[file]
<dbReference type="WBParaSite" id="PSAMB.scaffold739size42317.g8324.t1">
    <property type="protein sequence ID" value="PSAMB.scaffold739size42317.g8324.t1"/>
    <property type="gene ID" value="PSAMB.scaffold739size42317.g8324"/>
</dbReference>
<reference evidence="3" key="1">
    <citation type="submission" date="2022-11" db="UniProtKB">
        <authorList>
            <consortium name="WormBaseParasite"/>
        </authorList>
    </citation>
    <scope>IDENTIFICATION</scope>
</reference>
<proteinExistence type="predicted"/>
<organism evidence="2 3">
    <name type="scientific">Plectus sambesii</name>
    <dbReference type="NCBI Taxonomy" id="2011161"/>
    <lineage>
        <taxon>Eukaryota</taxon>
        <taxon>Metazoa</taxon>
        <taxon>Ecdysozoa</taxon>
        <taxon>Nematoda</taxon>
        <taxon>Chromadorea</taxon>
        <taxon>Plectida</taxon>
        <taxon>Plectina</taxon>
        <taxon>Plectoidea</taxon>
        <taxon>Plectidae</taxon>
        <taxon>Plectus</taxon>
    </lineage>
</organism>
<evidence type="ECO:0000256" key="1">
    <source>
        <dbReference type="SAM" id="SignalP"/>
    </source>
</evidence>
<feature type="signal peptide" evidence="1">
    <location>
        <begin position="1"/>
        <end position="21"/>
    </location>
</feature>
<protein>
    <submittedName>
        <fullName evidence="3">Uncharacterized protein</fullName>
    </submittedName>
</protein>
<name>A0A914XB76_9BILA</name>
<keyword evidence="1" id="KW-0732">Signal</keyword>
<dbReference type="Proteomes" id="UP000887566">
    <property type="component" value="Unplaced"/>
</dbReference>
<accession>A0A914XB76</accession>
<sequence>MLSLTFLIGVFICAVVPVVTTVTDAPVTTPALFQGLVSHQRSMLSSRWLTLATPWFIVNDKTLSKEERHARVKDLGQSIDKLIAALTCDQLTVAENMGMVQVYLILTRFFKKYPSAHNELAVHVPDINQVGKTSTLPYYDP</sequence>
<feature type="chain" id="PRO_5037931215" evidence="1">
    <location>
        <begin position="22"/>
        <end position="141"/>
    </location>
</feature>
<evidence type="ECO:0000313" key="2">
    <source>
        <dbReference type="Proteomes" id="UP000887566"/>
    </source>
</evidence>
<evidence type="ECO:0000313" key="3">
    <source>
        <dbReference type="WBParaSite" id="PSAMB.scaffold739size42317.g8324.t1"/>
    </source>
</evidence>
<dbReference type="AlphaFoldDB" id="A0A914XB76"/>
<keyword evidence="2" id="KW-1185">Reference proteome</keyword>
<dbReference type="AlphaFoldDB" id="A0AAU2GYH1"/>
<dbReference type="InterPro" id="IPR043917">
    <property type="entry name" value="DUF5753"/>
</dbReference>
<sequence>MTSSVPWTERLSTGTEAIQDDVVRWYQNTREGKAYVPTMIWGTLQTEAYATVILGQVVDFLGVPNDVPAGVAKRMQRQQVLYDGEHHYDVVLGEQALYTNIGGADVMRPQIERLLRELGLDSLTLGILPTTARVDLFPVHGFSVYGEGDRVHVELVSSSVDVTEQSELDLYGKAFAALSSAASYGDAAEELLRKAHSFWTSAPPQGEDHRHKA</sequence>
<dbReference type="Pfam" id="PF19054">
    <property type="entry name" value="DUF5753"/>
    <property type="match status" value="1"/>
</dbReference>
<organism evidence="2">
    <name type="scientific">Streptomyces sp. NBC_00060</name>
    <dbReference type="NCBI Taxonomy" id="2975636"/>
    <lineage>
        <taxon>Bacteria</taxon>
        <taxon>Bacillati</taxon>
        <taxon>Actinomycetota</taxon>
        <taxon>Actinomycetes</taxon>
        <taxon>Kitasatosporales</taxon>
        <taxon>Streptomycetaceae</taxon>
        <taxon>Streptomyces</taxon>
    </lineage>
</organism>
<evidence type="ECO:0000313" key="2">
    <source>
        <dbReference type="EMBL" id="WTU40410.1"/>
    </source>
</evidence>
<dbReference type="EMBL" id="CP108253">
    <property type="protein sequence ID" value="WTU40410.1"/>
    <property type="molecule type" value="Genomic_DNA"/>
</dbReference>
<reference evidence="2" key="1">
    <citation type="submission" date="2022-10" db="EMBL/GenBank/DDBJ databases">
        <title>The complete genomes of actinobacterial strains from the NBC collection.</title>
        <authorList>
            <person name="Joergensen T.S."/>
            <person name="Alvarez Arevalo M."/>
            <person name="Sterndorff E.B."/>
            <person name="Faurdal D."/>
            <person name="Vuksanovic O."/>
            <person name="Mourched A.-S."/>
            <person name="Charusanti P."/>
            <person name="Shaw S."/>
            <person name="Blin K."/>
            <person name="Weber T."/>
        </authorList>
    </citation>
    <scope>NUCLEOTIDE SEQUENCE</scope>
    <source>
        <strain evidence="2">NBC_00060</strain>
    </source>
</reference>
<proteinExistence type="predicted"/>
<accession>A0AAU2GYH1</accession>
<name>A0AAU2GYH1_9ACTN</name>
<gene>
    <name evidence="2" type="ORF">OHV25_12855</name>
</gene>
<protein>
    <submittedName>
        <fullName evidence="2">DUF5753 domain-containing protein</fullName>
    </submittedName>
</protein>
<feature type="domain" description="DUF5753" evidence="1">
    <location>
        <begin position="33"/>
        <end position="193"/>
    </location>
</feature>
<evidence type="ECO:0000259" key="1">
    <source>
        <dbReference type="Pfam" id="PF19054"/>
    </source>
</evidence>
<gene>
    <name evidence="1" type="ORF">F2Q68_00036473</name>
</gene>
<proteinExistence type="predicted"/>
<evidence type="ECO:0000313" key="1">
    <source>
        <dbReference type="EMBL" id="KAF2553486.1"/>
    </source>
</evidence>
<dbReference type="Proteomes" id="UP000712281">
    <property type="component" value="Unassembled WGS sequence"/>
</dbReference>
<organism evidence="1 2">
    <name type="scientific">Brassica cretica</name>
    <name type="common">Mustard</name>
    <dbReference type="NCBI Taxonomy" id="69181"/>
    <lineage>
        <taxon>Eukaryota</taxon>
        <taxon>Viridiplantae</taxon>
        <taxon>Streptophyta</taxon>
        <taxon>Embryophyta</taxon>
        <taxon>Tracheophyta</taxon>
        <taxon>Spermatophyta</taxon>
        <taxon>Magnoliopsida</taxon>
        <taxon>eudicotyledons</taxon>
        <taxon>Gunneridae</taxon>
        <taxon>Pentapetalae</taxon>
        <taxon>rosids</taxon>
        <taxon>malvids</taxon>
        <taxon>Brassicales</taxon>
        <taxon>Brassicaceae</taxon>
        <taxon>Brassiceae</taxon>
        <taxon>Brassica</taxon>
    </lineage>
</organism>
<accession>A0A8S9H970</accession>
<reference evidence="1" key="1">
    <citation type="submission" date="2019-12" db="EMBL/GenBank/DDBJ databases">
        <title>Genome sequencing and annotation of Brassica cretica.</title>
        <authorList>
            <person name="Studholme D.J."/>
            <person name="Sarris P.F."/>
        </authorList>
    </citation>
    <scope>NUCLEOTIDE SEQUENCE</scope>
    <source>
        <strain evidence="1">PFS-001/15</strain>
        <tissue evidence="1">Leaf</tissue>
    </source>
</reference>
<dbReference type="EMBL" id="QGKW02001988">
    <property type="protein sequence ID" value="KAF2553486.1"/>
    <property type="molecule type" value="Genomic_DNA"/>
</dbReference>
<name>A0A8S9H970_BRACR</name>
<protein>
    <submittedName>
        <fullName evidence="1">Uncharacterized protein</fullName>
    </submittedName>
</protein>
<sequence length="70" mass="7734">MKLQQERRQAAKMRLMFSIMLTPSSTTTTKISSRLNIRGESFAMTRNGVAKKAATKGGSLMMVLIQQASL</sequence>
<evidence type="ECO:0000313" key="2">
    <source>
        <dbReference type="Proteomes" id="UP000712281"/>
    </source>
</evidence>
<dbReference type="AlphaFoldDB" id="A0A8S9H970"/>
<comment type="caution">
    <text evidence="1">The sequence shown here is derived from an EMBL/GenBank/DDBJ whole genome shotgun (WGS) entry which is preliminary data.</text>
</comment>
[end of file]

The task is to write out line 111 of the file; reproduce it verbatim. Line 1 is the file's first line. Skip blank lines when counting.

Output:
            <person name="Mourched A.-S."/>